Fort Campbell, KY – On Thursday, October 15th, 2020, Blanchfield Army Community Hospital’s Perinatal Bereavement Nurses and Chaplain hosted a virtual remembrance ceremony in the Fort Campbell Soldier Recovery Unit Memorial Garden for families who have experienced a loss during a pregnancy or the loss of a baby or child.
“Footprints on the Heart” is an annual gathering at Blanchfield for families who have lost a baby through miscarriage, ectopic pregnancy, intrauterine fetal demise, stillborn or infant death. This special day is focused on remembrance and healing.
BACH says Nashville donor gives extra time for Military Families experiencing Stillbirth or Infant Loss
Blanchfield Army Community Hospital Public Affairs
Fort Campbell, KY – For many, pregnancy is a special time culminating in the birth of a healthy baby for parents to hold, cuddle and bond for many years to come. Those first days of life are usually spent at the hospital with mom and baby rooming in together while they recover from the rigors of labor and delivery.
Sadly, for some mothers who experience miscarriage or stillbirth that is not the case. The U.S. Centers for Disease Control and Prevention (CDC) reports miscarriage occurs in about 10 to 20 percent of pregnancies and stillbirth occurs in about one in 100 births each year.
Clarksville, TN – This week I’ve had the privilege of working with a young lady I had never met.
If you followed our series of articles, “Miscarriage, One Woman’s Story” we brought you the story of Candace Baker and her recent miscarriage.
Throughout my career, I’ve had the opportunity to tell the real stories of real people and their tragedy and triumph. Their pain and grief. Their victory and defeat.
Clarksville, TN – **Editor’s Note** This is the final installment of our series, written by Candace Baker, sharing her recent miscarriage and the grief and sadness of this event. She wanted to share her story in hopes of helping other women who have been through the same experience. Clarksville Online thanks Candace for her willingness to share her story with our readers, and for her courage to come forward. We share her hope that we’ve been able to help others who are grieving the loss of a loved one. Now, in her own words:
Putting this event into words, has been incredibly therapeutic. My husband initially encouraged me to get used to verbalizing my feelings, the fact that I had a miscarriage so that I can get used to the reality of it.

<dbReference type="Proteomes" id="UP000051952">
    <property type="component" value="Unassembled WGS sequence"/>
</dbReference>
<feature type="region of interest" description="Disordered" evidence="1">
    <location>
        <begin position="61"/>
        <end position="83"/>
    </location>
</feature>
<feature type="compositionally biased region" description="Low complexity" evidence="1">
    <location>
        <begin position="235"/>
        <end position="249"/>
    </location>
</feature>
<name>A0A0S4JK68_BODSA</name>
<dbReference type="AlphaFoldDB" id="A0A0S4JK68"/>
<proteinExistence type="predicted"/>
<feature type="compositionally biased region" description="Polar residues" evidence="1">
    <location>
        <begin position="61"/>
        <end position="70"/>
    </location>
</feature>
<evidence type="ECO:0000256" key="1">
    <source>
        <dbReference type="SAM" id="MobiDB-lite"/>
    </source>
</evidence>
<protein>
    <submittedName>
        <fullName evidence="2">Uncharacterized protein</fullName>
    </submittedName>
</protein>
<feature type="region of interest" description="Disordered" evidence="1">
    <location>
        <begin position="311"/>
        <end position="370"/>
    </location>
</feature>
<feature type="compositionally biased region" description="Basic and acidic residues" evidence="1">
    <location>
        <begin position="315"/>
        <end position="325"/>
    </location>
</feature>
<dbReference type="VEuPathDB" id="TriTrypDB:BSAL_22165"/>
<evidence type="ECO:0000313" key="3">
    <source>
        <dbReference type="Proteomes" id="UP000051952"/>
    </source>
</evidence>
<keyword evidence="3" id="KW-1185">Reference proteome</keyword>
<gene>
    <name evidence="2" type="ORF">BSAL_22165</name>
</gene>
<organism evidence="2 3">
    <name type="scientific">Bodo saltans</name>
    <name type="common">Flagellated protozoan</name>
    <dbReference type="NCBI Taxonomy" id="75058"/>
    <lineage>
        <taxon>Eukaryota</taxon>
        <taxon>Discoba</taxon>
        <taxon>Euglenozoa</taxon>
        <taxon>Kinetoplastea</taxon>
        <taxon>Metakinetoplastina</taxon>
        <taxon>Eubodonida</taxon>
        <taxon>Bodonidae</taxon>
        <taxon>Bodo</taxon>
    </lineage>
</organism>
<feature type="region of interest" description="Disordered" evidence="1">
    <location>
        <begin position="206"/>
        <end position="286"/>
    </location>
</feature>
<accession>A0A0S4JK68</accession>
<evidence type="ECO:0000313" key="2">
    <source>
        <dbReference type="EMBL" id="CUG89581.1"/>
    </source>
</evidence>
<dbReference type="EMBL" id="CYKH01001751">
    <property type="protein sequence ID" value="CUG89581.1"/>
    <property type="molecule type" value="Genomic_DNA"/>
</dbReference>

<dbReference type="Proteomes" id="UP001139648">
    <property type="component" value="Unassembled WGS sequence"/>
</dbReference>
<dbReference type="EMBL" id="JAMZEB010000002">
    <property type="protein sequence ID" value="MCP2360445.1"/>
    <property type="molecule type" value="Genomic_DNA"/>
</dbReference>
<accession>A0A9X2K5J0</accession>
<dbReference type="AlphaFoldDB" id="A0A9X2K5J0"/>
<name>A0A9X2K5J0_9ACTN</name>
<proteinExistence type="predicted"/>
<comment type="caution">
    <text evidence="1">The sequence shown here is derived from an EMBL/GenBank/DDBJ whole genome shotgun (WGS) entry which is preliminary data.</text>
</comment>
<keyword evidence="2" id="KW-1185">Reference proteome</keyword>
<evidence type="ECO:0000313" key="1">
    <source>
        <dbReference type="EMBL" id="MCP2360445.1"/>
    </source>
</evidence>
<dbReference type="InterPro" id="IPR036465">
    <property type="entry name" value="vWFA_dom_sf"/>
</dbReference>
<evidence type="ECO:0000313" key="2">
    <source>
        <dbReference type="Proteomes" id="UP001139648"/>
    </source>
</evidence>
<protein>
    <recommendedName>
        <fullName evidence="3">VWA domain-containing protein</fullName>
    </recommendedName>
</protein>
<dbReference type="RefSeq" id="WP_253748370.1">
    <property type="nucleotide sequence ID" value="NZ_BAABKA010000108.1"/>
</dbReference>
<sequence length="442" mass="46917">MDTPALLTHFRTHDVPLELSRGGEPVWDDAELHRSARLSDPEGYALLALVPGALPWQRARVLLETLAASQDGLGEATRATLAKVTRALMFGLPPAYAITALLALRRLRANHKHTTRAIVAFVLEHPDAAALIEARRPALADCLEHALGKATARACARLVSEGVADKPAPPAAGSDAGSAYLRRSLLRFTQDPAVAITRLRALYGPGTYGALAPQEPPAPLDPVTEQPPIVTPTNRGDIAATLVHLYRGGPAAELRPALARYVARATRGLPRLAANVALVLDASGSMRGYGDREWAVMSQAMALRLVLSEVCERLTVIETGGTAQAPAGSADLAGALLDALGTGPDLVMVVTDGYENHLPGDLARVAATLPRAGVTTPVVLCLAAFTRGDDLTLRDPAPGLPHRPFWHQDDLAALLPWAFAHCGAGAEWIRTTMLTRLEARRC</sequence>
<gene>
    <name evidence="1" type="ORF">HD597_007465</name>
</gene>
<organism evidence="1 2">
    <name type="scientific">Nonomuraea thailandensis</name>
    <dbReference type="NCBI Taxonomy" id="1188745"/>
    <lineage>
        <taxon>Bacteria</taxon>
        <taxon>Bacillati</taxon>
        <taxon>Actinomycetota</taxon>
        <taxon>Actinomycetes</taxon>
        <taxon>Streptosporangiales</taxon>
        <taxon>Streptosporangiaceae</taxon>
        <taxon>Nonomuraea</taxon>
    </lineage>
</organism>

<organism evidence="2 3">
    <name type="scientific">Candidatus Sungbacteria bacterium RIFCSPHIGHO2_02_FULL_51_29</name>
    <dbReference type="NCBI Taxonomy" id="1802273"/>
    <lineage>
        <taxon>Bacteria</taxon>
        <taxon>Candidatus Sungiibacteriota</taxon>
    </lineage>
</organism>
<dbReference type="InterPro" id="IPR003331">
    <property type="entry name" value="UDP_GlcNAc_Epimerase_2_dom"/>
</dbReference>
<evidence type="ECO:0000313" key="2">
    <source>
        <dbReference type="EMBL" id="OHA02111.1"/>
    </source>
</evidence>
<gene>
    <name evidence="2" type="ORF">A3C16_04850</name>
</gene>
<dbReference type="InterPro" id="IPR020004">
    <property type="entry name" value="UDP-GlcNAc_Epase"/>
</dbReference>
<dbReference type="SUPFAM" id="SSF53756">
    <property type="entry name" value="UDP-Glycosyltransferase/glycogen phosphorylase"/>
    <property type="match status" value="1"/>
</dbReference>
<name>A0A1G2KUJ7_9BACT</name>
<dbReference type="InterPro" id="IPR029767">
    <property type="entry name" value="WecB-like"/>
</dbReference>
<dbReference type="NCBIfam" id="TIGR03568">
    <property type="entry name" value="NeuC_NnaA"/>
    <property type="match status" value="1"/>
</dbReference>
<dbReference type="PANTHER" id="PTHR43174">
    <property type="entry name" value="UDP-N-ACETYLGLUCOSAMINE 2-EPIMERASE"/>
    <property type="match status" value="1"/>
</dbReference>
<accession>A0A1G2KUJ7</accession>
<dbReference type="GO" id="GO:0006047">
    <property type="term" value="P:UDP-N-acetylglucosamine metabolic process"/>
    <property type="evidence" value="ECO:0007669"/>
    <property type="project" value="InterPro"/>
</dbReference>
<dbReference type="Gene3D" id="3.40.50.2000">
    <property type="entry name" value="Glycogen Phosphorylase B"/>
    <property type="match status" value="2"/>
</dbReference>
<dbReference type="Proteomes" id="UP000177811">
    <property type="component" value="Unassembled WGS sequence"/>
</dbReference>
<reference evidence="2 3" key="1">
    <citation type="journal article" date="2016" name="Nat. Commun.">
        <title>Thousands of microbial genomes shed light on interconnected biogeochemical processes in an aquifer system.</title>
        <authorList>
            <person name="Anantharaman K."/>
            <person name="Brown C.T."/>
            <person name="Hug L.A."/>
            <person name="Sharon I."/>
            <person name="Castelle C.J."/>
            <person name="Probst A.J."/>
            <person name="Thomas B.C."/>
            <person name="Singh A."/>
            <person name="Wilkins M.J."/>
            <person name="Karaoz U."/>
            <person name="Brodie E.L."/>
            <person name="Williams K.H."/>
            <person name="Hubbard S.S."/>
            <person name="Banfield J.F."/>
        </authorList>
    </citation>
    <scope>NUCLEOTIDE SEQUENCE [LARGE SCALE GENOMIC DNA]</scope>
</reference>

Clarksville, TN – **Editor’s Note” This is part 2 of a series written by Candace Baker, who shares the loss of her third child through miscarriage. The married mother of 2 is hoping that sharing her experience will help other women who have experienced the same heartbreak. Viewer discretion is advised, as there are graphic details involved in this story. Now, in her own words:
When the doctor comes in she starts asking me questions and I can see the look of reassurance she is trying to give me.
“Spotting is normal. You’re still young, its ok. A lot of women spot this early on in a pregnancy.”
Clarksville, TN – Editor’s Note: Today is part one of a three-part series, as told by Candace Baker, about her recent miscarriage and the joy, pain, and grief she has been through. She agreed to tell her story so that other’s would find strength and comfort in knowing that they were not alone. Reader discretion is advised as some details about her experience are graphic and could be disturbing to some. Now, in her own words:
My husband and I have two amazing little boys. Our oldest is six and our youngest is four and they are absolutely the most hilarious, brilliant, and wonderful children. I say that with clearly no bias.
We have two big dogs who act as the food spillage cleanup crew and a ferret who proves that my husband and I shouldn’t be allowed to go to a pet store without adult supervision.
Her ‘Paw-Paw” was a cattle rancher, bull rider, calf roper, and rodeo clown.
Her mother was a competitive barrel racer, so it was not a surprise that Candace would follow in their footsteps. She was riding horses, and winning championships almost before she could walk.
Tough as nails, with a full sized Texas attitude to match, Candace never felt like there was anything she couldn’t do. There was no obstacle she couldn’t overcome. If you told her “no,” then you really had your hands full.
Washington, D.C. – Celiac disease is a serious health issue that can lead to critical complications if not treated.
While there is no cure for celiac disease (CD), there is one way to manage it – following a gluten-free diet. The only choice for the up to three million Americans living with CD is to adhere strictly to a gluten-free diet, avoiding proteins that occur naturally in wheat, rye, barley and cross-bred hybrids of these grains.
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